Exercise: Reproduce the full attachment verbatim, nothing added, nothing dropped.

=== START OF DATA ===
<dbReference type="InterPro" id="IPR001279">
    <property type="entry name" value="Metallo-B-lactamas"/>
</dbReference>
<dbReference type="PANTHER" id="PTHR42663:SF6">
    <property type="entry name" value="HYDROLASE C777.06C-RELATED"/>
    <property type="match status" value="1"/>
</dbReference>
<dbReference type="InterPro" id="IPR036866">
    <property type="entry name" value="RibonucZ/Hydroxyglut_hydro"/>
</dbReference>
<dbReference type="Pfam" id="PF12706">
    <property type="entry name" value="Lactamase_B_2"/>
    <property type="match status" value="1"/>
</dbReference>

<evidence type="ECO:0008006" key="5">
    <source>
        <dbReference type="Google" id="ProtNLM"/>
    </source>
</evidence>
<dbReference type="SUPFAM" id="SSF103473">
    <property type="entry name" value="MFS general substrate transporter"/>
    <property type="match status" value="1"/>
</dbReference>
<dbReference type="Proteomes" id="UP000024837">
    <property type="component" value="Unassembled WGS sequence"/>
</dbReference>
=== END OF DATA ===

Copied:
<dbReference type="InterPro" id="IPR001279">
    <property type="entry name" value="Metallo-B-lactamas"/>
</dbReference>
<dbReference type="PANTHER" id="PTHR42663:SF6">
    <property type="entry name" value="HYDROLASE C777.06C-RELATED"/>
    <property type="match status" value="1"/>
</dbReference>
<dbReference type="InterPro" id="IPR036866">
    <property type="entry name" value="RibonucZ/Hydroxyglut_hydro"/>
</dbReference>
<dbReference type="Pfam" id="PF12706">
    <property type="entry name" value="Lactamase_B_2"/>
    <property type="match status" value="1"/>
</dbReference>

<evidence type="ECO:0008006" key="5">
    <source>
        <dbReference type="Google" id="ProtNLM"/>
    </source>
</evidence>
<dbReference type="SUPFAM" id="SSF103473">
    <property type="entry name" value="MFS general substrate transporter"/>
    <property type="match status" value="1"/>
</dbReference>
<dbReference type="Proteomes" id="UP000024837">
    <property type="component" value="Unassembled WGS sequence"/>
</dbReference>